vonnegut on the blues

 . . . Back to music. It makes practically everybody fonder of life than he or she would be without it. Even military bands, although I am a pacifist, always cheer me up. And I really like Strauss and Mozart and all that, but the priceless gift that African Americans gave the whole world when they were still in slavery was a gift so great that it is now almost the only reason many foreigners still like us at least a little bit. That specific remedy for the worldwide epidemic of depression is a gift called the blues. All pop music today - jazz, swing, be-bop, Elvis Presley, the Beatles, the Stones, rock-and-roll, hip-hop and on and on - is derived from the blues. 

A gift to the world? One of the best rhythm-and-blues combos I ever heard was three guys and a girl from Finland playing in a club in Krakow, Poland.

The wonderful writer Albert Murray, who is a jazz historian and a friend of mine among other things, told me that during the era of slavery in this country - an atrocity from which we can never fully recover - the suicide rate per capita among slave owners was much higher than the suicide rate among slaves. 

Murray says he thinks this was because slaves had a way of dealing with depression, which their white owners did not: They could shoo away Old Man Suicide by playing and singing the Blues. He says something else which also sounds right to me. He says the blues can't drive depression clear out of a house, but can drive it into the corners of any room where it's being played. So please remember that.
- Kurt Vonnegut, from A Man Without a Country


things I like this week, vol. 36

Literary jokes for the win.

. . .

“After all these years, I see that I was mistaken about Eve in the beginning; it is better to live outside the Garden with her than inside it without her.”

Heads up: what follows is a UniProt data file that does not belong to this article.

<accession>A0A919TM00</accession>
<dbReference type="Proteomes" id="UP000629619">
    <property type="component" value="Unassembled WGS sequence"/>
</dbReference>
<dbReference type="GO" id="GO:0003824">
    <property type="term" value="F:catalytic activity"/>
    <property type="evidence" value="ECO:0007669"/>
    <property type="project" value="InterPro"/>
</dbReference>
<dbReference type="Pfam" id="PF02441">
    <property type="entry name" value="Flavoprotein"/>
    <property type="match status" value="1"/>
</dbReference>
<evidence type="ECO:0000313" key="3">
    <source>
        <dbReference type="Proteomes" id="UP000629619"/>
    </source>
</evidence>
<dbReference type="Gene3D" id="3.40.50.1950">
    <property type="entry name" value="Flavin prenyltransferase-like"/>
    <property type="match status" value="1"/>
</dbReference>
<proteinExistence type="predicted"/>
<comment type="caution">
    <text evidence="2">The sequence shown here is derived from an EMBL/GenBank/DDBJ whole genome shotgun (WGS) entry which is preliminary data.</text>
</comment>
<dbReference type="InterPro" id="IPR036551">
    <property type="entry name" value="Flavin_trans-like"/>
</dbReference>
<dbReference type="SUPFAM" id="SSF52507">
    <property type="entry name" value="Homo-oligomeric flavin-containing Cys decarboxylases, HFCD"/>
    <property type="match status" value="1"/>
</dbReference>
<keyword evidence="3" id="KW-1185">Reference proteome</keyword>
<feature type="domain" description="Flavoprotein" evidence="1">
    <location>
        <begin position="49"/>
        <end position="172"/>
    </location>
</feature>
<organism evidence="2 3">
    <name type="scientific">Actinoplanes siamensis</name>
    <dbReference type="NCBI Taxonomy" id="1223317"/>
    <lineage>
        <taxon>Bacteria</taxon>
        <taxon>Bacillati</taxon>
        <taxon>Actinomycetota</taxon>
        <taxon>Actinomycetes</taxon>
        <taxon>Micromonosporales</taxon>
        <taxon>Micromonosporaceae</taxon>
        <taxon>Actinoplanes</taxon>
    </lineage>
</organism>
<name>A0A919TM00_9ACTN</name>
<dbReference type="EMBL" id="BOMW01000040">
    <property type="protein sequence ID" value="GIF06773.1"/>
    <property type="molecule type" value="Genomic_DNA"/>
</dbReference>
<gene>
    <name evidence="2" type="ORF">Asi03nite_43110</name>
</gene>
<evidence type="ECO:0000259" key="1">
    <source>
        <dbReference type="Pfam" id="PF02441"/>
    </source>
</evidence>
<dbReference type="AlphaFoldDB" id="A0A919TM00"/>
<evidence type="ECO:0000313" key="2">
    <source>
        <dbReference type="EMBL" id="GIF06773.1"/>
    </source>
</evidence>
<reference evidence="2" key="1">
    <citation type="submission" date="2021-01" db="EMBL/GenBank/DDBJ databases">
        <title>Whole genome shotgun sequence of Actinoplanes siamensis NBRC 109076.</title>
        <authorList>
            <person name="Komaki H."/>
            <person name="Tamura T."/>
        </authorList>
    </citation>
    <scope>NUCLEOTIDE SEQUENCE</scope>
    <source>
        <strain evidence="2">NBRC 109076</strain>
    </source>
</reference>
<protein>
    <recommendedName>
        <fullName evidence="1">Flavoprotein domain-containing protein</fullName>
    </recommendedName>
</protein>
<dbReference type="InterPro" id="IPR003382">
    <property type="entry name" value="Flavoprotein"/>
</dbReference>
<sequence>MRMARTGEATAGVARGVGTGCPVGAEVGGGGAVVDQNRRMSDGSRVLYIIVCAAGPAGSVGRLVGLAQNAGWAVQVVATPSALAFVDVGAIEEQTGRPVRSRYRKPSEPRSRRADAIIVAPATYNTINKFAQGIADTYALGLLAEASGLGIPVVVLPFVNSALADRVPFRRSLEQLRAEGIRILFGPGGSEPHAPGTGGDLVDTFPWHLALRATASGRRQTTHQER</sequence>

-Mark Twain

. . .

They're tiny perfume-filled glass bottles. You're supposed to violently throw them on the ground to make the room smell pretty. The website gives no recommendation for how to clean up the shards of glass, which implies a level of decadence I'm not sure I'm comfortable with.

. . .

 Indi Apparel in Zocalo magazine. (I am still quite proud of the makeup.)

. . .

Cats. Accompanied by Neruda quotes. (The internet is amazing.)

There is also Calming Manatee.

. . . 

From Gatsby, of course.

. . .

Children's books reimagined as minimalist posters.

. . .

An interesting perspective on homosexual marriage: the tradition of "two-spirit" people in Native American tribes.

. . .

A clothing wishlist:

a dress for tango

and a dress for New Year's.

. . .

Bar cart inspiration, and two ideas for drinks:

smoked cocktails (they're apparently a thing. I am intrigued) and . . .

a recipe for apple cider sangria that I will be concocting at the earliest opportunity.

. . .

Lincoln in realistic color.

. . .

Vintage WW2 photographs superimposed on shots taken in the same spot in modern times.

. . .

A river of 10,000 lighted books in Melbourne. At the end of the night they started giving them away to passersby.

. . .

Friends of mine on top of Mt. Lemmon.

. . .

And a poem:
Wild Geese

You do not have to be good.
You do not have to walk on your knees
For a hundred miles through the desert, repenting.
You only have to let the soft animal of your body
love what it loves.
Tell me about despair, yours, and I will tell you mine.
Meanwhile the world goes on.